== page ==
Swallowing information for Achalasia
Swallowing is a complicated sequence of both voluntary and reflex movements, which needs your brain to coordinate many muscles and nerves.
Dysphagia is the medical term for a sensation of difficulty or abnormality of swallowing. It can happen rapidly, or slowly and has many causes.
Achalasia: It is the most recognised movement disorder of the oesophagus. The term means ͞’faliure to relax͟’, and refers to a poorly relaxing lower oesophageal sphincter (LOS) seen in achalasia, along with a non-motile oesophagus. It is a fairly uncommon condition, occurring equally in men and women between 30 and 60 years of age, with a frequency of about 0.5 cases per 100,000 people per year.
An inflammatory process of unknown cause, damages a plexus of neurons within the wall of the oesophagus itself, leading to a lack of contraction and a failure of relaxation at the LOS. Eventually, this inflammation also leads to scarring and stiffness of the oesophageal wall. Hereditary, degenerative, autoimmune, and infectious factors are possible causes, with the latter two being most likely.
The diagnosis of dysphagia involves a thorough case history, clinical examination of the muscles and nerves required for swallowing, digital nasendoscopy of the upper airway and pharynx, and an instrumental swallowing evaluation such as Flexible Endoscopic Evaluation of Swallowing and/or a Videofluoroscopy Swallowing Study (x-ray).
Additional tests may be required such as a standard barium swallow (SEE Fig. 1), High Resolution Oesophageal Manometry, 24 hour pH/impedance monitoring and/or oral salivary pepsin testing (Peptest). A validated questionnaire, called a patient-related outcome measure, is often completed initially, and repeated later on to measure your progress. E.g. Eat-10 or SWAL-QOL.
Symptoms you might experience in the diagnosis of Achalasia include:
- A “fullness in the chest” or “sticking sensation”
- Difficulty swallowing solids +/- liquids
- Coughing or choking after swallowing
- Regurgitation of undigested food and saliva especially after meals or at night.
- Chest pain occurs sometimes, especially at night.
- Bad breath
- Weight loss
If you can’t swallow correctly then food and drink may be getting into your airway and lungs. This is called aspiration. If this happens it can lead to infections and pneumonia, which can be very serious. It is important that any changes to your swallowing are identified early, to avoid this happening.
Once you have had a complete swallowing evaluation, the swallowing specialists can recommend ways to improve your ability to eat and drink depending on the specific problems found. There are a variety of different treatment options depending on the cause/s and severity of presentation, but no treatment can restore muscular activity to the denervated oesophagus in achalasia.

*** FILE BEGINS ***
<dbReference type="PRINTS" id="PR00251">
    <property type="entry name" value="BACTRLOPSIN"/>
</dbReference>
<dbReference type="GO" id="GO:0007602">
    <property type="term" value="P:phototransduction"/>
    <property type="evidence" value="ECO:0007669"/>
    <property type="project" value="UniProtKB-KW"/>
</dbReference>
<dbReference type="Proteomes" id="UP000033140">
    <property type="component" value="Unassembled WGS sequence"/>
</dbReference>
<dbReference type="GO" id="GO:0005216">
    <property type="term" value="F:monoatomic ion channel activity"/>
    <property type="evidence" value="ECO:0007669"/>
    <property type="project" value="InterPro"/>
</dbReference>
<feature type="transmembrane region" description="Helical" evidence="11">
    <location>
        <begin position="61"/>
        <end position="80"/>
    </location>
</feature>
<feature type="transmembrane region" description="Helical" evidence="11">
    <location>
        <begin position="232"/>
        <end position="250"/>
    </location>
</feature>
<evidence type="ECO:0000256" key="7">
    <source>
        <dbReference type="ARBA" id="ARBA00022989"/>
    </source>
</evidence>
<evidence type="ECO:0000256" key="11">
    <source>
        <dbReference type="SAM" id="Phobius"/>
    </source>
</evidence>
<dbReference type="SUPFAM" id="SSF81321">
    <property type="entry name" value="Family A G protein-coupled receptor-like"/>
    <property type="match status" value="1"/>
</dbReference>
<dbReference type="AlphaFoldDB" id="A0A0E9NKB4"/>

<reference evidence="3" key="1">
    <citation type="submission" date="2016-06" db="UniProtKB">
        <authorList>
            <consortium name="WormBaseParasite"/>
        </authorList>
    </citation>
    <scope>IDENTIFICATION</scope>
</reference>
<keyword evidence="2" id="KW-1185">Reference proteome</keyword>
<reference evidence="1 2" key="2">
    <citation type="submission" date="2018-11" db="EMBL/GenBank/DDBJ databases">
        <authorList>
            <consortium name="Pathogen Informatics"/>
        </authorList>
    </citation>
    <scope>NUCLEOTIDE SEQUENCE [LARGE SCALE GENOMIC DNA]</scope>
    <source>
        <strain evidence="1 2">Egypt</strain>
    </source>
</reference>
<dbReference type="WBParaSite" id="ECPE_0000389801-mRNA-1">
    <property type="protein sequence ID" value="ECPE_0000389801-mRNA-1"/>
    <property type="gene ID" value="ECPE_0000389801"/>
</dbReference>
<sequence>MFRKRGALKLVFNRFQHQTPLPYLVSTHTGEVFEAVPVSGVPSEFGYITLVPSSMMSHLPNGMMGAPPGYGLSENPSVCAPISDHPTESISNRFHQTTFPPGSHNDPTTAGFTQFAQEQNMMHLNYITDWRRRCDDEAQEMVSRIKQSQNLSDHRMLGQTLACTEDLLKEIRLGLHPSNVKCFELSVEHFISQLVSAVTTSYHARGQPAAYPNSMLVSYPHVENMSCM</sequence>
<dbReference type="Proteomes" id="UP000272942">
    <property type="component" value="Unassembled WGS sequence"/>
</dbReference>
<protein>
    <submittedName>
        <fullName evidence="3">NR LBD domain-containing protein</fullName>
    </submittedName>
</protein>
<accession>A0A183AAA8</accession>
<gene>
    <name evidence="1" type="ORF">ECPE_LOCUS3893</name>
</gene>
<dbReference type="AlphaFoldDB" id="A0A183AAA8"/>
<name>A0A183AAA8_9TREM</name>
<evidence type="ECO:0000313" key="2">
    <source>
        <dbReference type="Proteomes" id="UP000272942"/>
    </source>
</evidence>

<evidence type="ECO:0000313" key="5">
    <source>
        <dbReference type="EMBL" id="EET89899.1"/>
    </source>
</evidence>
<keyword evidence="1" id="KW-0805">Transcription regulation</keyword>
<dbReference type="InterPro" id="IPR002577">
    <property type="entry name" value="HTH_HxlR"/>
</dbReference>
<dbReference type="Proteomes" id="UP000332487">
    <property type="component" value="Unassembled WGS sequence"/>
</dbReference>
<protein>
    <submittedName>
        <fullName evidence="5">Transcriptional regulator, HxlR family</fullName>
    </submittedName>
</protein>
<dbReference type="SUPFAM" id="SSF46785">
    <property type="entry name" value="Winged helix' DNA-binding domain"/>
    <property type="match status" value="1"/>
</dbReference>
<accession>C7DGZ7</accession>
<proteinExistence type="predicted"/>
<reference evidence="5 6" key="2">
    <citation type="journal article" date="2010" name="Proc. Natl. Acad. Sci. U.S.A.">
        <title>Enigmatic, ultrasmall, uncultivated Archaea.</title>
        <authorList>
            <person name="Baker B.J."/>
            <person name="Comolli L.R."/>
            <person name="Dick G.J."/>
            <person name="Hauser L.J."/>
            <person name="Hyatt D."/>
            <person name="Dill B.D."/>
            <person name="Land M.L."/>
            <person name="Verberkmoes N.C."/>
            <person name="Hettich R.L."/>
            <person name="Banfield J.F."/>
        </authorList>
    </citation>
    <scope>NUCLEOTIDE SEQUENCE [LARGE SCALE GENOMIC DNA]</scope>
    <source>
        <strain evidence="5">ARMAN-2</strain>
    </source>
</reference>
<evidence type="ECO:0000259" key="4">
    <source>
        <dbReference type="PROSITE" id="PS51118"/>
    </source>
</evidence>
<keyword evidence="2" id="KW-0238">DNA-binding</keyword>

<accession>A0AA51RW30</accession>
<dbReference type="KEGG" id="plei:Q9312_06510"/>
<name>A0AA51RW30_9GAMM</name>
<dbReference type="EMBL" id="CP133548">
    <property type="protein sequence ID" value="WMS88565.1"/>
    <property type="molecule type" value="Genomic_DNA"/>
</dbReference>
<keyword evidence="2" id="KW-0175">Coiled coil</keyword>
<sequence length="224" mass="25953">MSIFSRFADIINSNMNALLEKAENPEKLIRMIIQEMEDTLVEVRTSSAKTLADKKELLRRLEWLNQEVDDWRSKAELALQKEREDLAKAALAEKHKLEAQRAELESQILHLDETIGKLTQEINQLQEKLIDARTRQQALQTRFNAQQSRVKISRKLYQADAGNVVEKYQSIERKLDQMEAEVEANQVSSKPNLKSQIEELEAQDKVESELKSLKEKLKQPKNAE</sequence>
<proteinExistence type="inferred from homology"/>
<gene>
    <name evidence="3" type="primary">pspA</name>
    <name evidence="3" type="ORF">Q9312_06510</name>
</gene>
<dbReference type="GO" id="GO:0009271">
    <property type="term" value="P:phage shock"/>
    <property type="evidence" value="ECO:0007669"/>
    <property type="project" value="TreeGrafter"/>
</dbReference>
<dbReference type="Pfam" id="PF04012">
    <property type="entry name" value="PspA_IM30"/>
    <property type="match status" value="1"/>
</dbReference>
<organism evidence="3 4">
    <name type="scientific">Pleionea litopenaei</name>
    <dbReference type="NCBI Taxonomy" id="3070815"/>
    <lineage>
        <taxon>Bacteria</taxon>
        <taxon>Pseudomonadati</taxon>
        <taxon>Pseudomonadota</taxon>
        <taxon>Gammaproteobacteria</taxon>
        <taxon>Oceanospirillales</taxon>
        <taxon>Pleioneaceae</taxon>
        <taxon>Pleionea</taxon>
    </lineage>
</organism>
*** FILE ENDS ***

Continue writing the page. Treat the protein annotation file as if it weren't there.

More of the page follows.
- Procedural/Surgical Treatments:
- Botulinum Toxin Injection: Botox®, a potent toxin that blocks the contraction of muscles, can be injected into the LOS endoscopically. The injection is sometimes repeated in close succession to improve symptom relief. Whilst it markedly improves symptoms in 75% of patients, symptoms also recur in > 50% of patients within 6 months. Furthermore, the response to Botox® diminishes with repeated injections. This treatment is often considered first-line in those patients who are a high risk of complications with surgical treatments (SEE BELOW), or who refuse surgery.
- Balloon Dilation of the LOS: a balloon is placed endoscopically across the LOS. It is then inflated with air until the non-relaxing LOS is flattened or effaced. Sometimes multiple balloon dilations are performed in the same setting.
- Surgical Division of the LOS muscle. A Myotomy of the LOS can be performed through keyhole surgery through the upper abdomen or lower chest. The chance of long-term symptom relief is higher with myotomy than with dilation, but so too the risk of complications is proportionately higher.
- Swallowing Modifications:
- General strategies to improve swallowing safety such as tucking chin down, turning head to side, may be employed.
- Safe swallowing strategies such as eating slowly or taking smaller mouthfuls, may also be advised.
- Dietary Modifications
- Thickening drinks with special powders to make them easier to swallow.
- Softening your food to make it easier to chew and swallow.
- Take your time when eating and drinking
- Avoid distractions such as television and other people
- Use a teaspoon to take smaller mouthfuls
- Eat smaller meals more often if swallowing is tiring.
- Ask your GP or physician today whether you need a swallowing evaluation.
- See your GP urgently if you are coughing and choking after swallowing, have a fever, or a productive cough.